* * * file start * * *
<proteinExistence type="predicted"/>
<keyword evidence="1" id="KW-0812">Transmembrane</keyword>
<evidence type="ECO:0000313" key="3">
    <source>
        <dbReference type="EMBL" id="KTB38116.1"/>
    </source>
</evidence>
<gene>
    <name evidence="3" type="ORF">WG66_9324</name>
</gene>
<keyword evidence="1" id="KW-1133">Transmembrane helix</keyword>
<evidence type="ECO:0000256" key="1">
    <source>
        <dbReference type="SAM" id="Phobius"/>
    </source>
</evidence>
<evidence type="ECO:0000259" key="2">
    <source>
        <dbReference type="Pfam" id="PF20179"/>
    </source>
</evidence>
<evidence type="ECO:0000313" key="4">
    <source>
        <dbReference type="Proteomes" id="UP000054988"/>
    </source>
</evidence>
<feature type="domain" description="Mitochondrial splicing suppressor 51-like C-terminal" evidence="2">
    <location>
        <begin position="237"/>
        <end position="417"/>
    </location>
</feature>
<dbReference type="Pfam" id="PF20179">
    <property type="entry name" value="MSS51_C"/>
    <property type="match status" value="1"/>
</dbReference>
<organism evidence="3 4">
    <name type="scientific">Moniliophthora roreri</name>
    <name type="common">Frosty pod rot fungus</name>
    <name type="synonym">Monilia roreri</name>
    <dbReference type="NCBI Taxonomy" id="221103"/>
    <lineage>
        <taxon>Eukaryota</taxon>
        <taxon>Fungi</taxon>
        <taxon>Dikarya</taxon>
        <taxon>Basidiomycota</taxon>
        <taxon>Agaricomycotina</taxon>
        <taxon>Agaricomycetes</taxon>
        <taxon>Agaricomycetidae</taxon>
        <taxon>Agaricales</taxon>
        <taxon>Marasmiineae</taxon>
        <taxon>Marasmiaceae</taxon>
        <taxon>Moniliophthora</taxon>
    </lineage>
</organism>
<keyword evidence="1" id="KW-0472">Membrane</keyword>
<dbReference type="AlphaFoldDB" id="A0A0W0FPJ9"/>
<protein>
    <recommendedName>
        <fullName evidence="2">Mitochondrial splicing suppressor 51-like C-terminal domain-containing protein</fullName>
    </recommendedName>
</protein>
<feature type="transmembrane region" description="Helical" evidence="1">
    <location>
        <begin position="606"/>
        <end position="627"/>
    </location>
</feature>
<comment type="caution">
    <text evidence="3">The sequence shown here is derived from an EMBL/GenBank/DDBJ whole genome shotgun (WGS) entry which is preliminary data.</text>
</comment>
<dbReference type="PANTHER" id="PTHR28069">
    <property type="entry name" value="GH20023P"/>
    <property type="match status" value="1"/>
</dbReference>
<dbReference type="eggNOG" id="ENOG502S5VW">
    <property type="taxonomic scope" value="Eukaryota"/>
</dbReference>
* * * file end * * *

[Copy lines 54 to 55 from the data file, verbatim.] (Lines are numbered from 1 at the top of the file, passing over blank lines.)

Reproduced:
    </lineage>
</organism>